“Hearing is huge for an outfielder,” Eaton said. “You hear balls in the gap, how hard it’s hit, how weakly it’s hit. You know if a ball gets by the catcher, if a guy is stealing, you can hear that all from the crowd. So it is going to be different, but we’ve done it before when we were in the minor leagues and we’ll have to bring those senses back and really pay attention.”

Without a crowd, players expect to hear broadcasters, who are situated about 180 feet behind home plate. They’ll be able to hear each other, including third-base coaches shouting instructions at players. And there will be an absence of hecklers from the stands, too.

“It will be a different feeling,” designated hitter Adam LaRoche said. “You get used to fans, whether it’s 5,000 or 50,000, you get used to that. Anytime you do something you’re not used to or something that’s a little odd it’s going to be different.”

The next Mark Buehrle? Maybe Dallas Keuchel is best bet for White Sox in free agency

The next Mark Buehrle? Maybe Dallas Keuchel is best bet for White Sox in free agency

SAN DIEGO — We've talked a lot about Madison Bumgarner. We've wondered why the White Sox aren't more heavily linked to Gerrit Cole. We watched as they made the high bid for Zack Wheeler, only for him to take less money to pitch for the Philadelphia Phillies.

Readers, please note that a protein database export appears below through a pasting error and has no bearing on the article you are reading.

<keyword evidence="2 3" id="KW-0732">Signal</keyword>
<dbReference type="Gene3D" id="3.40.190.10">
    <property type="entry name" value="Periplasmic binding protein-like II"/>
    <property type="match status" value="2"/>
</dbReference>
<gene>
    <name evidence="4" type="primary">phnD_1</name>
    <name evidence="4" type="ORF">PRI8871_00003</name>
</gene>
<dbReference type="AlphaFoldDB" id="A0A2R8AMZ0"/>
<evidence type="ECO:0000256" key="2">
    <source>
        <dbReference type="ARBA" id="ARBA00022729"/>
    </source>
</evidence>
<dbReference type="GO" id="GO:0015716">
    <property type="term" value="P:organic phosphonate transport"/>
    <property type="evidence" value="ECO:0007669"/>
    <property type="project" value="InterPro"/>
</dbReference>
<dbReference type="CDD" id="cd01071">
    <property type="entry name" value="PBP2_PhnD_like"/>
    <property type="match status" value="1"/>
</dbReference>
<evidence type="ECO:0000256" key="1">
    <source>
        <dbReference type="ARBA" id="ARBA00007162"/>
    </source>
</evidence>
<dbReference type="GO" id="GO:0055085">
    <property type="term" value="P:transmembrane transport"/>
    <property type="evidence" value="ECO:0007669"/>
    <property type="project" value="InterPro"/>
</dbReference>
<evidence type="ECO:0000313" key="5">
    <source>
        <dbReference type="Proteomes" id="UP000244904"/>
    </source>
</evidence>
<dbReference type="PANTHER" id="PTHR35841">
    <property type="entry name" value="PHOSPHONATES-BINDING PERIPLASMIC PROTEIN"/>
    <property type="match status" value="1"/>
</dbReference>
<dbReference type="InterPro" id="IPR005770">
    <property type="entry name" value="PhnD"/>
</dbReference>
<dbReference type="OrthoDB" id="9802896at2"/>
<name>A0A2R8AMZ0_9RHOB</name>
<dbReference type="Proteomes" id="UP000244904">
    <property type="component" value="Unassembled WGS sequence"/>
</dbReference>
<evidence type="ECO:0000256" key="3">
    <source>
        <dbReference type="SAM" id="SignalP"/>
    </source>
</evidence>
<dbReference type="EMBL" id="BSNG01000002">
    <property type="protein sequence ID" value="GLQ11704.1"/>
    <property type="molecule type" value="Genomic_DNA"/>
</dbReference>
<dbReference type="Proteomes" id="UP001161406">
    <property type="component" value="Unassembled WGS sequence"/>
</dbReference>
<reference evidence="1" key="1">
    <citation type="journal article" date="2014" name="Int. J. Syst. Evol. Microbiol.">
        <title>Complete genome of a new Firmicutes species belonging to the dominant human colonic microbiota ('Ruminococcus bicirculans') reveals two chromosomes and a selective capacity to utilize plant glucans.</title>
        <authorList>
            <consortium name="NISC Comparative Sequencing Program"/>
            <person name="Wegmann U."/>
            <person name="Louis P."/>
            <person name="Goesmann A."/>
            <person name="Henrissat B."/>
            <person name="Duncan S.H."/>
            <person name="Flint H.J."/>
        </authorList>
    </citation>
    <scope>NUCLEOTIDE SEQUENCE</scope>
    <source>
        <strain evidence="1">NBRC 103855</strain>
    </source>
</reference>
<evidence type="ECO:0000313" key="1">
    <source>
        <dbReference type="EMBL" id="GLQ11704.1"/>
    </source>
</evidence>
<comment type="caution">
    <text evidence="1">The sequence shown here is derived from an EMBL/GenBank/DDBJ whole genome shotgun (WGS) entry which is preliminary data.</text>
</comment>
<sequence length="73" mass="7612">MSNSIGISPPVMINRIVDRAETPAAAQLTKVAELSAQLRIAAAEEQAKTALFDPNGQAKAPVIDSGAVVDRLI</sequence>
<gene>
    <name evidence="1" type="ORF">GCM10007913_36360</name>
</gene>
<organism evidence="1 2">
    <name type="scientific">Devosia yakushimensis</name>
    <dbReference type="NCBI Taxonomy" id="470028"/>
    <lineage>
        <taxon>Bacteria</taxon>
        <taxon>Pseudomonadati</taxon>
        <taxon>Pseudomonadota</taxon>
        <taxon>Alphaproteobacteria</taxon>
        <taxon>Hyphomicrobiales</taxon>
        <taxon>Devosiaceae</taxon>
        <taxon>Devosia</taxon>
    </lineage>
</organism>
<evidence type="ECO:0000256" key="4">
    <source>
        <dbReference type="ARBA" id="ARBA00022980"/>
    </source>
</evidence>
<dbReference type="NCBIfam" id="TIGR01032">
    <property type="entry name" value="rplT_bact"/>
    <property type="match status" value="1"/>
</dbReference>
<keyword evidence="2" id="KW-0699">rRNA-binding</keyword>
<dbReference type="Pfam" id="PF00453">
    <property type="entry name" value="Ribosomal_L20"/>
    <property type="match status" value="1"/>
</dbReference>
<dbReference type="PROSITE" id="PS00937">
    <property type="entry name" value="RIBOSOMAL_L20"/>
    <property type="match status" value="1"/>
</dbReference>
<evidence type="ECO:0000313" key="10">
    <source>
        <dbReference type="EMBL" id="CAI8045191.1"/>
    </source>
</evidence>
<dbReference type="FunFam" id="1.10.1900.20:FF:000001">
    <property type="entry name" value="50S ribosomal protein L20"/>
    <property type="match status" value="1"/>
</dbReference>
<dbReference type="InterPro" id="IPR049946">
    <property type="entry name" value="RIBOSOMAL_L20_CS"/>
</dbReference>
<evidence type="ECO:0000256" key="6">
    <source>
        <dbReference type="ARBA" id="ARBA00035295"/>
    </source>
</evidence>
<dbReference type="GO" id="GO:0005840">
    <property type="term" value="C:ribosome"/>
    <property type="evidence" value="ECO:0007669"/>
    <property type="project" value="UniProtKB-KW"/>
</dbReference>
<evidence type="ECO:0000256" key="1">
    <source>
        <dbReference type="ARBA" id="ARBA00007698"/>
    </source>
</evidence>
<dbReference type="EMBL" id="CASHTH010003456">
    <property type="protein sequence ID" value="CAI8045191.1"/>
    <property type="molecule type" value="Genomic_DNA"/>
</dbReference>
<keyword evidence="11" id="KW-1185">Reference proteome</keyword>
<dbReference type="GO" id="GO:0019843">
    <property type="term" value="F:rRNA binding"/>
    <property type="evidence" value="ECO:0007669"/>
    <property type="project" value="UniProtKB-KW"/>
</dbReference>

Maybe the best answer for the White Sox starting-pitching problem is someone else entirely. Maybe it's the next Mark Buehrle.

That's a comp that ought to get White Sox fans excited. After all Buehrle is one of the biggest icons in franchise history, a tremendous pitcher, defender and World Series winner. Well, Dallas Keuchel fits those descriptions, too, and it led to one bold prediction from one of the most plugged-in people in the game as the Winter Meetings got started Monday.

"My prediction is — not sourced reporting, this is a prediction — that Dallas Keuchel is a White Sock (by the end of the Winter Meetings)," MLB.com's Jon Morosi said on the White Sox Talk Podcast. "He reminds me — his ability to field the position, lefty — there’s a little Buehrle there with Keuchel. I think that he fits, and I would hope that’s part of the White Sox sales pitch to him.

"I look at Buehrle and Keuchel as being similar pitchers, both athletic. There’s something about Keuchel pitching in that uniform that looks right to me."

OK, so maybe it's less of a comp and more of a hunch, but indeed there are similarities between the two. They're both four-time Gold Glove winners. They both won a World Series, Buehrle with the White Sox in 2005 and Keuchel with the Houston Astros in 2017. They're both left-handed, something that the White Sox could use right now to balance out their right-handed heavy rotation.